And yet, my experience has been that in most SaaS companies, changes are unsupervised, undocumented, unauthorized, unplanned, (sometimes unnecessary), underestimated and un_____ (fill in the blanks).

The importance of Change Management cannot be overstated and it is the first practice that I have implemented at companies that I worked at (or for). I wince when I recall the casualness which I have witnessed at various SaaS companies about making changes in the production system. I can quote my former boss, Mansur Salame, CEO of Contactual, saying that “production should be treated as sacred, with utmost respect appropriate to holy places” (or something of the sort). And, boy, were we sacrilegious back in those days!

In the Chapter on Change Management in the upcoming book, I will present my STORM™ adaptation with much detail.

In this post I will outline some guidelines for sane change management.

Sixty Seconds on Change Management
Below are listed the objects that comprise a comprehensive Change Management practice.

RFC – Request for Change document. Must initiate the process, regardless how small or major the changes are. It should include the what, the why, the when, the risk, the potential impact (on customers or components), and a checklist of notifications and tests that should/should not be done.

A Change Window must be defined, clearly notating what type of changes to what subsystems are allowed at which days, during what hours.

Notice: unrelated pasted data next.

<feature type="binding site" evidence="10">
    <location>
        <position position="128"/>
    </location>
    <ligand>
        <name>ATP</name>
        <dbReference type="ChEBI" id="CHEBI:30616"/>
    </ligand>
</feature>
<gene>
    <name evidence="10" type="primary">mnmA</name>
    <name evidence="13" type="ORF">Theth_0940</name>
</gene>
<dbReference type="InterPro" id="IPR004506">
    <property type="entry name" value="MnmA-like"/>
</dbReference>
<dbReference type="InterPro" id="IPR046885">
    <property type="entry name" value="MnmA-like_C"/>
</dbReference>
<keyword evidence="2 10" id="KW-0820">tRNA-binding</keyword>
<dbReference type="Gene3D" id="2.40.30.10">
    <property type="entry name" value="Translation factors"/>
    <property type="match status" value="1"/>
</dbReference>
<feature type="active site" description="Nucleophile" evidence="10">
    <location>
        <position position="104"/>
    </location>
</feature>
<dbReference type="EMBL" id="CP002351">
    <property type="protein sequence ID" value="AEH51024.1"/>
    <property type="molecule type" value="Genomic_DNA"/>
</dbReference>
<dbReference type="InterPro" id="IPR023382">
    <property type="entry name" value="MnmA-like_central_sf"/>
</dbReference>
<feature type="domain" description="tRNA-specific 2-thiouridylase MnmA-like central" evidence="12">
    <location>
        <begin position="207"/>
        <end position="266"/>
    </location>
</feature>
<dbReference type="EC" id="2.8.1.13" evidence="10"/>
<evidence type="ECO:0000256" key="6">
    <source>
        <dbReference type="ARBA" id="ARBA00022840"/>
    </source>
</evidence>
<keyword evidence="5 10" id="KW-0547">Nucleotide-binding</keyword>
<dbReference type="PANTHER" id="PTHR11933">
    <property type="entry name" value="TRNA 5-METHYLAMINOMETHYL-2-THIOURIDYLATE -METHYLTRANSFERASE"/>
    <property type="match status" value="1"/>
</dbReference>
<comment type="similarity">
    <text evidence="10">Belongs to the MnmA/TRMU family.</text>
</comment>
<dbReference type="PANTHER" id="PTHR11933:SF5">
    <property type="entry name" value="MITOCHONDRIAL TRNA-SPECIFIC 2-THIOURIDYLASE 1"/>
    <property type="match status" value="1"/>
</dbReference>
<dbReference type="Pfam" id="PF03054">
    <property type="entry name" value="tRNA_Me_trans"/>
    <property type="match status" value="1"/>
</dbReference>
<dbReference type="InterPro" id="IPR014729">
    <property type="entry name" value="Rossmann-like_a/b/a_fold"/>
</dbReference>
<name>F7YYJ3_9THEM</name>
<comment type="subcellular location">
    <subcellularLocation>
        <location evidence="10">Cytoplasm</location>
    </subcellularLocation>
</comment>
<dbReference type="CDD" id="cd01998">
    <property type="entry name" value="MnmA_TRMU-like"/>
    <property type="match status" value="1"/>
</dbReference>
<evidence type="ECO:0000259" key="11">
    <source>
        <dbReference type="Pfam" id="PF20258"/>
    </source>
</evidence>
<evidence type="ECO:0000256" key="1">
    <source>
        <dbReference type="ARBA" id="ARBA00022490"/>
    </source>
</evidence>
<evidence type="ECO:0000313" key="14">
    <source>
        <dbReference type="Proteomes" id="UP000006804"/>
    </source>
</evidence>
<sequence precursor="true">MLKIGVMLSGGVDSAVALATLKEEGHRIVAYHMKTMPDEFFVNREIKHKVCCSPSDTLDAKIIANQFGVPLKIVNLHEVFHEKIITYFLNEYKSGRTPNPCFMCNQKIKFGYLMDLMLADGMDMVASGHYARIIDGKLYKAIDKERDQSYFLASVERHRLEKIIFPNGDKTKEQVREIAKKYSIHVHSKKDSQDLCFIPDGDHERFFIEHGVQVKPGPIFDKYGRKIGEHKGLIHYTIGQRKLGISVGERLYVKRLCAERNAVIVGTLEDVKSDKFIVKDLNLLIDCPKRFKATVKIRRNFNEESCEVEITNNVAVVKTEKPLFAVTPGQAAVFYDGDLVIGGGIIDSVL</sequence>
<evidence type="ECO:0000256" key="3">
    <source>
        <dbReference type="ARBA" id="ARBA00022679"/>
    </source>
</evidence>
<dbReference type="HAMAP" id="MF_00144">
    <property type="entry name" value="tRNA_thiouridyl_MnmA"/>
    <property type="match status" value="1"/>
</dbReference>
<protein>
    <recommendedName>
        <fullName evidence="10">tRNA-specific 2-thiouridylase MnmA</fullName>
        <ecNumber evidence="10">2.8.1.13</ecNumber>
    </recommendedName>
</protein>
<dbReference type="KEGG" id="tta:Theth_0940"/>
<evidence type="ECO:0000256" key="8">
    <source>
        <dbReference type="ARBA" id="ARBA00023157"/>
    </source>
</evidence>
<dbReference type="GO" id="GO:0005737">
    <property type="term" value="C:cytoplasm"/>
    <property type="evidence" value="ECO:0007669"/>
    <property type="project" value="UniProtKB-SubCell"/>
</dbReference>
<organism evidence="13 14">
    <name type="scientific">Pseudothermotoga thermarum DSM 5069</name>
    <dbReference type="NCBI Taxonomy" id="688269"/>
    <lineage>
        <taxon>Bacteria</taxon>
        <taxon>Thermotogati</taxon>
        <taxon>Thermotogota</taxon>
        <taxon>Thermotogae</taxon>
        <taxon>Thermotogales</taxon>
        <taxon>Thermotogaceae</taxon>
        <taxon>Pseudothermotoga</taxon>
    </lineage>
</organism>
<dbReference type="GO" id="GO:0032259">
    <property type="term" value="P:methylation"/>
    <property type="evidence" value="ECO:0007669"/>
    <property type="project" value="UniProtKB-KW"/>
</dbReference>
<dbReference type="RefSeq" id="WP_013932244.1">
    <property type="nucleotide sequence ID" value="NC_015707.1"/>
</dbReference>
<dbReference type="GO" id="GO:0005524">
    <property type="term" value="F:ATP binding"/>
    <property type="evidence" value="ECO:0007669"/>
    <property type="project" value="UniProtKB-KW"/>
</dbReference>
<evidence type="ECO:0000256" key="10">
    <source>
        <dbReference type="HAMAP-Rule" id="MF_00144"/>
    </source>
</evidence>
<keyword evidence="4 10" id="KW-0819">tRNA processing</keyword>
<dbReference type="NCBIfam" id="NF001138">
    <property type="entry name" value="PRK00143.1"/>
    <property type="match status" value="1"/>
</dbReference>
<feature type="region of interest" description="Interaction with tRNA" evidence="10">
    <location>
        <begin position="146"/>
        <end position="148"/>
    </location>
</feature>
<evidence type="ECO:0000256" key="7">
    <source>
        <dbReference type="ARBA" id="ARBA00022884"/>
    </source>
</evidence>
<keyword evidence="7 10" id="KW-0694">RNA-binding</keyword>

Change Calendar – which might be implemented in a number of static or automatic formats, must represent the ‘Change Window’, and depict all planned changes by the company, service providers and customers, and must be part of the RFC process.

Change Advisory Board or CAB is the pre-determined group or people who scrutinize and approve the RFC. The CAB may be large or small but it should include at least one person who is not involved in the request and planning process. The CAB may meet on a recurring schedule or as needed.

A Change Record is a record describing a change that occurred in production or the eco-system. It could be implemented as a database or excel or within a ticketing system. It should include the what, when and impact (on customers or components). Much important information could be derived from this data store that pertains to the Incident and Availability Management practices.

The Maintenance Plan is a detailed document defining the pre-requisite tasks, the maintenance tasks, rollback tasks and post-maintenance tasks. Each task should have a description, an owner, a time and duration. In most cases the plan must be scrutinized to the lowest detail level, and practiced in a Pre-Production environment that should mimic the production environment as much as possible.

The sixty seconds are over. This was just a teaser. Obviously there are templates, workflows and a sleuth of details that tie all of these objects into a well-oiled practice. The book will expand on the details and include the workflows, the templates and methods for automation.